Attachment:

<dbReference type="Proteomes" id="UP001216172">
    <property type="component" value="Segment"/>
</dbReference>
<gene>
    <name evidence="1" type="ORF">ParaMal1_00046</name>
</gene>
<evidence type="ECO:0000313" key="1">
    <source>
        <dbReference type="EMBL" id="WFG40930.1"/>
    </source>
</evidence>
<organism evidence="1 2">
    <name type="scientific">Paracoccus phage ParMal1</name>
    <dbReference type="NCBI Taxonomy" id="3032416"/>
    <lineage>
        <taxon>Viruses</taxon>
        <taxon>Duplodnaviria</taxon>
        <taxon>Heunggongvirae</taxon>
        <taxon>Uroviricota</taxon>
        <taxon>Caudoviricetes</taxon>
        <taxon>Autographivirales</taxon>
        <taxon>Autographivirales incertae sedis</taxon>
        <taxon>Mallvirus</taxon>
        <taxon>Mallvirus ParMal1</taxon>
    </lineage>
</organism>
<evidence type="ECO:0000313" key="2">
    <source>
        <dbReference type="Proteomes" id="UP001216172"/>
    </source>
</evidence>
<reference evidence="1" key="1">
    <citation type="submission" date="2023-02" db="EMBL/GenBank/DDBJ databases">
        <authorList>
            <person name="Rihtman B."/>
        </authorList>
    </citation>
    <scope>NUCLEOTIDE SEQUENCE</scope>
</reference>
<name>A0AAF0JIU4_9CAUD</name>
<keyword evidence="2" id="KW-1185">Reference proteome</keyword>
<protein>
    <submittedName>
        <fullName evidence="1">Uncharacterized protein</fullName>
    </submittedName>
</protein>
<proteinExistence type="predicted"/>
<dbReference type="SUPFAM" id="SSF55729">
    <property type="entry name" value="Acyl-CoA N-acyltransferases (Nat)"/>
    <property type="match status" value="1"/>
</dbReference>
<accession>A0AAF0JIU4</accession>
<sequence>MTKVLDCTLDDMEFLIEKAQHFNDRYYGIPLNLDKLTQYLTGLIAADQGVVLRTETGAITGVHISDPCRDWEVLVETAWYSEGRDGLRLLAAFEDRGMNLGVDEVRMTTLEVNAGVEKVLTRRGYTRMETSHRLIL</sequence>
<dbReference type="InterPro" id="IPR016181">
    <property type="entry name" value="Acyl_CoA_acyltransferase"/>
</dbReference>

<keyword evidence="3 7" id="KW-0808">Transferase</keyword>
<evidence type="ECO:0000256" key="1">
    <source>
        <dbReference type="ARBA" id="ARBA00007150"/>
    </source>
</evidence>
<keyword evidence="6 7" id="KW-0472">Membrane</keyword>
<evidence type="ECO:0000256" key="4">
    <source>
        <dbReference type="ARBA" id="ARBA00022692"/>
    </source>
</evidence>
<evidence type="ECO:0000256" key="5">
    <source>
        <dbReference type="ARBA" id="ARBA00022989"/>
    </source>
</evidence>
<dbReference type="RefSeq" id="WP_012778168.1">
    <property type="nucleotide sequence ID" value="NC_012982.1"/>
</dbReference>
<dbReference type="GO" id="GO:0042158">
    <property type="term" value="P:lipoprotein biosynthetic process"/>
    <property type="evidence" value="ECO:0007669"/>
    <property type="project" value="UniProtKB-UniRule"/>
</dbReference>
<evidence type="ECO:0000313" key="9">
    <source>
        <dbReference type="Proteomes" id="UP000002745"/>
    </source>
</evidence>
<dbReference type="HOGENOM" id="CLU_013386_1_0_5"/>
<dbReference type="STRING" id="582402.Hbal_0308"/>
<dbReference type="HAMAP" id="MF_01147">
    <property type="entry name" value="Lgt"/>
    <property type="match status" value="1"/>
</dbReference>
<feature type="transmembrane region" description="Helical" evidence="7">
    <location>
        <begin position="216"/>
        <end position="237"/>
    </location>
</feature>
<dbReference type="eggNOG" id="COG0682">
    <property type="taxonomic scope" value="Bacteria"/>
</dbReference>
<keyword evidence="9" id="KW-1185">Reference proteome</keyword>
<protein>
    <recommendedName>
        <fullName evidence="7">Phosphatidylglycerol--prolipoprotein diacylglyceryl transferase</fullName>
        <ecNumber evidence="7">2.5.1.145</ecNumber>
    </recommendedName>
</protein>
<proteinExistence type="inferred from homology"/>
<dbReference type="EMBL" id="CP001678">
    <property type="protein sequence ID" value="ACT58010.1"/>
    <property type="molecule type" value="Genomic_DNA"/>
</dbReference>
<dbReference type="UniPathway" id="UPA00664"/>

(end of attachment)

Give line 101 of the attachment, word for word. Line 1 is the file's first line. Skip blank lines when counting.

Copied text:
</dbReference>